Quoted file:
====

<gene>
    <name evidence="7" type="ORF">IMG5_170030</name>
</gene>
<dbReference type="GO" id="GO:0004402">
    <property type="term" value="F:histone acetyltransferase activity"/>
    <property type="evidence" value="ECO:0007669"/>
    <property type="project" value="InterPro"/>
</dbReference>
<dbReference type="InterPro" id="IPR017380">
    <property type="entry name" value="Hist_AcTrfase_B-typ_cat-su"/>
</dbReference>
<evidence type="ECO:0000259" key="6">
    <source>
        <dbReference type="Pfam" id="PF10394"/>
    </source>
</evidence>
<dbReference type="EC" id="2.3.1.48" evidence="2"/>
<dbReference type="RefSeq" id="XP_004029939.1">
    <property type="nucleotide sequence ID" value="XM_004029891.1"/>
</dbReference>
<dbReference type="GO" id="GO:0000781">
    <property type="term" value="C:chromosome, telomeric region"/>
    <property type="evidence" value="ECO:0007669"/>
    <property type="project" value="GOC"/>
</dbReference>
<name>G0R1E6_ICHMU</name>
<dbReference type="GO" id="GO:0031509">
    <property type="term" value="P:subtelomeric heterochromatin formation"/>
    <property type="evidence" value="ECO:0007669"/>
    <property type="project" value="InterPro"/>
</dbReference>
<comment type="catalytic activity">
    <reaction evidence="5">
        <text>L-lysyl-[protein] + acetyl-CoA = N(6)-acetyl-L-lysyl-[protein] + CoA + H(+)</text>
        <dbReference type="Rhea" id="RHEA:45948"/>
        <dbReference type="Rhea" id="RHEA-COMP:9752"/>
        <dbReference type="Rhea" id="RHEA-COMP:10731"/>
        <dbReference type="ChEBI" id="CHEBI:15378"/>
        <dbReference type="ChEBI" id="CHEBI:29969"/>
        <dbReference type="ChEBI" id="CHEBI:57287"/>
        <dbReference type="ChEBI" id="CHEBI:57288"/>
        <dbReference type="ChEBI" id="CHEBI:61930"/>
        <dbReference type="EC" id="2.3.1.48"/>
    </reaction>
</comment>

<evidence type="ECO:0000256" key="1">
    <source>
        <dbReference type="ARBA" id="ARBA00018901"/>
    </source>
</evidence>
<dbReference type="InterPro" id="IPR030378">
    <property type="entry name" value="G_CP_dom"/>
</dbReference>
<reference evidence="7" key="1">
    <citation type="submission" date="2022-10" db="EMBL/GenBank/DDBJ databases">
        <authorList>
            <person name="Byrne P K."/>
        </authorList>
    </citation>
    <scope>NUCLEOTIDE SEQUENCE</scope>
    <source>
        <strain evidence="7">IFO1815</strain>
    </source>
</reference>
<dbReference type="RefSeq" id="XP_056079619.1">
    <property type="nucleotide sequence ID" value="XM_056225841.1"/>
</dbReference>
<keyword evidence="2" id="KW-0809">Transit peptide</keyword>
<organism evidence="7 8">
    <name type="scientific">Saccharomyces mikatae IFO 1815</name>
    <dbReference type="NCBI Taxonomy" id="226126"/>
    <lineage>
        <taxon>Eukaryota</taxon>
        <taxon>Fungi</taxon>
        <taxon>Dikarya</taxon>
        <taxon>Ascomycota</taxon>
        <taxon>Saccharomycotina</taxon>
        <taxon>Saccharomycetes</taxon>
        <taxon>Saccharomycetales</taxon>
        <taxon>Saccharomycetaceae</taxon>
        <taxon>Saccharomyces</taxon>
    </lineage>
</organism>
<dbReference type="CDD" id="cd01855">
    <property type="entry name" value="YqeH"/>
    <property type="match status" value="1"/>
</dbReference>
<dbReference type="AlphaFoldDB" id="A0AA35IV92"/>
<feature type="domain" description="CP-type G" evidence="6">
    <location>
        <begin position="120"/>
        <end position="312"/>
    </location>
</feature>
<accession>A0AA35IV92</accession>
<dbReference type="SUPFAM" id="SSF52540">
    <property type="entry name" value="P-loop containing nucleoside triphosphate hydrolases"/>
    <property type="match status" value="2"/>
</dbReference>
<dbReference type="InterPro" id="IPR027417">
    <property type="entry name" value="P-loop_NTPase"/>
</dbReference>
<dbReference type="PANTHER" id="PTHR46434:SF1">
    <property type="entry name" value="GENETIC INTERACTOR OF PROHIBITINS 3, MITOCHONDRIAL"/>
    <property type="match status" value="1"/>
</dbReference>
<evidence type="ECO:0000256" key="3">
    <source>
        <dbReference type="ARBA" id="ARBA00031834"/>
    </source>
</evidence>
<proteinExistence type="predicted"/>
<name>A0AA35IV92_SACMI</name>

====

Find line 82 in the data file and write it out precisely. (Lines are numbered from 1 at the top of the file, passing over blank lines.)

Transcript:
    </lineage>